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Newspapers remain a valuable resource

Newspapers have been in circulation for centuries. Ancient Romans produced government announcements and posted them in prominent locations around the city. In ancient China, news sheets were circulated among court officials to share government news. However, it wasn’t until use of the printing press became widespread that the new media of newsprint became available to the general public. The 17th century was the first time much of Europe and other areas around the world began to produce something similar to what we now know as newspapers.

Nowadays, many newspapers are still being printed on a daily or weekly basis, but publishers also understand the benefits of digital content. That is why newspapers are now supplementing their print copy with digital and interactive versions online. Should a person desire to read a printed version, he or she can do so. Others can access content online, which is typically updated regularly as newsworthy items become available.

Newspapers have frequently been the first source people turn to for information on various subjects, including current events and sports. Even now, despite the prevalence of television news, people still look to the newspapers for in-depth coverage of hot topics. Additionally, some newspaper content is mirrored online or offered in some other complementary form. For example, fans of comics in the newspaper may not realize they’re a major source of syndication revenue. In an effort to snag a bigger chunk of key demographics, comics not only are being run in the newspaper, but also are being adapted into “apps” that can be viewed on tablets, computers and smartphones to further their visibility.

The Internet may be creating a dramatic shift in the business model and the products offered by newspapers, but that isn’t necessarily a bad thing, presenting new opportunities for newspapers to expand on their offerings in unique ways. Many papers now enable readers to express their comments about news stories online, which fosters a global discussion that can bring people from various parts of the world together.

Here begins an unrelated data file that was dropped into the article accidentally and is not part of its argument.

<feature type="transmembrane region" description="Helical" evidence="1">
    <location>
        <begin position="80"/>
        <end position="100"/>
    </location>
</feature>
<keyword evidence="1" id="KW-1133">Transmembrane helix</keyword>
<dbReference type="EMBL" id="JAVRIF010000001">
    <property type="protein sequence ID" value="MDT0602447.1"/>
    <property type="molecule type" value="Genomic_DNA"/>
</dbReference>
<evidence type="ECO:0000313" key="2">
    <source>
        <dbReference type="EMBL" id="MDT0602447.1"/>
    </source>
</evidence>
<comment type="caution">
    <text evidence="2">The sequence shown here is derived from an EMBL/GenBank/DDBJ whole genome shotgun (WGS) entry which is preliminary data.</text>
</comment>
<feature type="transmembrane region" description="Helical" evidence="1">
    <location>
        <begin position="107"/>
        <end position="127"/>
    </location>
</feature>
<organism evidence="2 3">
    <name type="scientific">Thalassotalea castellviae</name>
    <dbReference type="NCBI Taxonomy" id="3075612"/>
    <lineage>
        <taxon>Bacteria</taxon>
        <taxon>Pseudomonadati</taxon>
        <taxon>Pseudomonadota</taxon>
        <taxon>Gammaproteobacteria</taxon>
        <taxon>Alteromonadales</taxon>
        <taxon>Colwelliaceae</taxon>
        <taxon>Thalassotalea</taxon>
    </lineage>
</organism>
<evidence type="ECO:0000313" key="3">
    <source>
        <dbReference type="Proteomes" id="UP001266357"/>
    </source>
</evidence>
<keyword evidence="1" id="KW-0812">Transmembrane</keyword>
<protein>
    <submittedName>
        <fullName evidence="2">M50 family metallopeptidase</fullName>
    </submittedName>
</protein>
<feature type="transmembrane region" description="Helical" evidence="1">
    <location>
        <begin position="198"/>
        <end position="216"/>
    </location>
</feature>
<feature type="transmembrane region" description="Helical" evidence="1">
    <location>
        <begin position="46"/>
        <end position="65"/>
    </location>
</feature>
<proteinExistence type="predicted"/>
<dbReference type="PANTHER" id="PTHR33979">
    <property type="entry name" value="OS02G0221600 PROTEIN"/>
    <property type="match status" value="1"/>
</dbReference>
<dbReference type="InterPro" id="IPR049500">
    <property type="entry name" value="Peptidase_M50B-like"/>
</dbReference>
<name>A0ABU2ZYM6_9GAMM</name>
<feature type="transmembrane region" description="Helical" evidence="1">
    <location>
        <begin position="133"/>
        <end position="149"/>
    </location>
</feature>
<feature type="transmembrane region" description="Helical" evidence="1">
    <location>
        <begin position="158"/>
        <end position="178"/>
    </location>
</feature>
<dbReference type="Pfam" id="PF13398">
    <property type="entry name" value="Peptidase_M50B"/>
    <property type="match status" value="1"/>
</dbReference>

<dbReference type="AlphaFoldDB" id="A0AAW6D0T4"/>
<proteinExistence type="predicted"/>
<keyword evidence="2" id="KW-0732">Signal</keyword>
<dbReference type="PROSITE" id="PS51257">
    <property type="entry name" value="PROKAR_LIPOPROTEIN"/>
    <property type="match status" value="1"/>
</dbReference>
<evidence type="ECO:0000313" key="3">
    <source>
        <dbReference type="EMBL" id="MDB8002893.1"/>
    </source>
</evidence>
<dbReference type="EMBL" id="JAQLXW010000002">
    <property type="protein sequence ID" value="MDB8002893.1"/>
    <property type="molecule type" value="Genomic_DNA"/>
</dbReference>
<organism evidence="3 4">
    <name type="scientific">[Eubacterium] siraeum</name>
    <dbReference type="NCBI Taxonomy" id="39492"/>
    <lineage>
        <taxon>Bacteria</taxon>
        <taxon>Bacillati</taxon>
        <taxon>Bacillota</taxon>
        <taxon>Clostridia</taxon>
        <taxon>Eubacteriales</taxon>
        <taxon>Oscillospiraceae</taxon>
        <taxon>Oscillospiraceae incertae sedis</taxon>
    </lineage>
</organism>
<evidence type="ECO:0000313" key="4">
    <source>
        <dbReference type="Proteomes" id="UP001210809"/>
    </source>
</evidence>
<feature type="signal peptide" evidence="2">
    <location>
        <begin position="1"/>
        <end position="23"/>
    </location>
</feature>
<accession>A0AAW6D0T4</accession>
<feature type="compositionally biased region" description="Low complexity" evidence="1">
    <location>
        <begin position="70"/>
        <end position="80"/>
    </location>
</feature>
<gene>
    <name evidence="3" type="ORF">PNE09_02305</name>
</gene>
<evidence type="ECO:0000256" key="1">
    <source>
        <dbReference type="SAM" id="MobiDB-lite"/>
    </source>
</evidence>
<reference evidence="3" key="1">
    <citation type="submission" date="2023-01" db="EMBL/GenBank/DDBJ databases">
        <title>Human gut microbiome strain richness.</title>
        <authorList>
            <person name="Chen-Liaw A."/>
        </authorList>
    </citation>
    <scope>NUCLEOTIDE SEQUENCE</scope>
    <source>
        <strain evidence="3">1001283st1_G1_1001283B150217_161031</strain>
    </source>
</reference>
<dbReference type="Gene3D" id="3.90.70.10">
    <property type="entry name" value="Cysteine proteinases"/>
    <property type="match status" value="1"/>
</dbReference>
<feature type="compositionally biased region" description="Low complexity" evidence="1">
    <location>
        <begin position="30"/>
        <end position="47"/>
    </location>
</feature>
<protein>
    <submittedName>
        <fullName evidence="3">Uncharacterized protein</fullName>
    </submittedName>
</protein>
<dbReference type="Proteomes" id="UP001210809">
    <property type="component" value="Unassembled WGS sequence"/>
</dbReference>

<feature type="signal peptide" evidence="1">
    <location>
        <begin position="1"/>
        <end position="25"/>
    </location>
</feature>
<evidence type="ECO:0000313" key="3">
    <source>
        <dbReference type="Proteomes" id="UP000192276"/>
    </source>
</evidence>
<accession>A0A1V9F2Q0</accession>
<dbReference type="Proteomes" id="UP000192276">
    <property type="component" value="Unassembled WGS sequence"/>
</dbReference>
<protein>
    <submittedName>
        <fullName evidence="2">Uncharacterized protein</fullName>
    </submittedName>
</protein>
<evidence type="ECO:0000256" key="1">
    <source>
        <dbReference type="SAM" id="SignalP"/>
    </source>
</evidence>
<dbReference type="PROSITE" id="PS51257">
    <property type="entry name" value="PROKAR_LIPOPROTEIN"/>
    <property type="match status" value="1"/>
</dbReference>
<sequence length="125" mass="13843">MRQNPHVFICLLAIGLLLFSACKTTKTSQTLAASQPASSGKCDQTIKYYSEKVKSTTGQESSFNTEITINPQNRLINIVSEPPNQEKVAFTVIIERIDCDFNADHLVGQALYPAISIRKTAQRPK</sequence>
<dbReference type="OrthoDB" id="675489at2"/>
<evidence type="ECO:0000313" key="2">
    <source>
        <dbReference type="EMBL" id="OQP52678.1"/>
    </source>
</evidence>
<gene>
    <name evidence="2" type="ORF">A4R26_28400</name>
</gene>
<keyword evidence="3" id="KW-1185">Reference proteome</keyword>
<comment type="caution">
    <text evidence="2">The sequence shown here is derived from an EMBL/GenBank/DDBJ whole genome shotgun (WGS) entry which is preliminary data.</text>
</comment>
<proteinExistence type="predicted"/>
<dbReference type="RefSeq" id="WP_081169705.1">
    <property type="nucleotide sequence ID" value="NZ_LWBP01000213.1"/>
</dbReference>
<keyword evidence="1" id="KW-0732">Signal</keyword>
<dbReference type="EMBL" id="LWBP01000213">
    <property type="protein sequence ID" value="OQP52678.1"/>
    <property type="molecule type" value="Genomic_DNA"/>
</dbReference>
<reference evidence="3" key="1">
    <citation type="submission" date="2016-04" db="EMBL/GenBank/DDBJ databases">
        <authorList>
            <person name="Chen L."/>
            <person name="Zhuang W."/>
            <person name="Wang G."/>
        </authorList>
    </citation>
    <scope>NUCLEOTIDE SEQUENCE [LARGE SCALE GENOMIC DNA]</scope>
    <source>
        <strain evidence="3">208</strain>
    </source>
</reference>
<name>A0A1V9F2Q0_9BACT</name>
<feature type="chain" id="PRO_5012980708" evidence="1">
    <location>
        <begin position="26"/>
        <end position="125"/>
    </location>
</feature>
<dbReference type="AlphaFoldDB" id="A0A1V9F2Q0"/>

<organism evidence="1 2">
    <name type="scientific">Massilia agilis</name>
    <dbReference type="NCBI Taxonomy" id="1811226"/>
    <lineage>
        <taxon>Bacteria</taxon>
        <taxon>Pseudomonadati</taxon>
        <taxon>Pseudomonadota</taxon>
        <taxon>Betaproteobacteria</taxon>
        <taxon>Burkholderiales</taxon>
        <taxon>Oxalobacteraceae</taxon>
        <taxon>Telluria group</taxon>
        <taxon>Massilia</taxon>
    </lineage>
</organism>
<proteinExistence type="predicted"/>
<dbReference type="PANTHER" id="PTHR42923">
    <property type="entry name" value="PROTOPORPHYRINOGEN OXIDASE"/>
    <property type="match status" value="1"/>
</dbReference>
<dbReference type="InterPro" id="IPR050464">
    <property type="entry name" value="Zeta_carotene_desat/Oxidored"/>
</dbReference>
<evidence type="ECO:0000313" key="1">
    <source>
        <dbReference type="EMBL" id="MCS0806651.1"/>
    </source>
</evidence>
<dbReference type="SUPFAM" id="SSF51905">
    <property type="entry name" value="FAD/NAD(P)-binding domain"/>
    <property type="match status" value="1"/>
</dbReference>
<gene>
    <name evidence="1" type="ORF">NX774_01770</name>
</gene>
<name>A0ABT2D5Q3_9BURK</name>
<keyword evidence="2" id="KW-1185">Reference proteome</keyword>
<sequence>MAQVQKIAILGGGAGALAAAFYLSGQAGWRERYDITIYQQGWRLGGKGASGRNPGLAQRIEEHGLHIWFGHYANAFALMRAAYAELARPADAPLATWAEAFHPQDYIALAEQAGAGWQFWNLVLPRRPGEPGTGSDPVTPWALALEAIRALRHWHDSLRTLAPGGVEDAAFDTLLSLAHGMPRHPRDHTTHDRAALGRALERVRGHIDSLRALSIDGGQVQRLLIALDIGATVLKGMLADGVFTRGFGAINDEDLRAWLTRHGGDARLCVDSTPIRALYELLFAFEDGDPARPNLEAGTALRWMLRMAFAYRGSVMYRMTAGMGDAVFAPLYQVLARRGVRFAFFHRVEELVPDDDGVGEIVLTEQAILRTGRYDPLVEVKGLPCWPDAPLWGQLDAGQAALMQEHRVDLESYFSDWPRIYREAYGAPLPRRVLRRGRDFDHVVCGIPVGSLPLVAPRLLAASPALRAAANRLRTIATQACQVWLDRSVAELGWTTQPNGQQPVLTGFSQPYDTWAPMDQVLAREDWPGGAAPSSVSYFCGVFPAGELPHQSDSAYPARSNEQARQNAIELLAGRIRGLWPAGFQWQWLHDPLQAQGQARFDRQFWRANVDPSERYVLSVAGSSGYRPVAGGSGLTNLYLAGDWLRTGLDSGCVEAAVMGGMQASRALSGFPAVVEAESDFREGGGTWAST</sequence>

Newspapers also are shifting the mix of stories they offer to provide a stronger balance of entertainment, lifestyle and other subjects that are more relevant to people’s daily lives than politics and international affairs may be. In turn, newspapers are attracting new readers both offline and online.

Few can argue about the validity of newspapers for current events. Students exploring current topics and presenting them in school are frequently urged to look to newspapers for content. Editors are largely apprised of up-and-coming trends and are given first-see information before the general public, which they later share in their publications. Local newspapers truly offer the best window into what makes a community unique. When searching for local jobs, events or merchandise, newspapers and their respective Web sites remain a reliable resource for their readers.

Despite the ominous forecasts projecting the demise of newspapers, many publications are still going strong and proving just how valuable a resource they can be.

Denton (Denny) Newman Jr.
I've worked at the Brainerd Dispatch with various duties since Dec. 7, 1983. Starting off as an Ad Designer and currently Director of Audience Development. The Dispatch has been an interesting and challenging place to work. I'm fortunate to have made many friends, both co-workers and customers.
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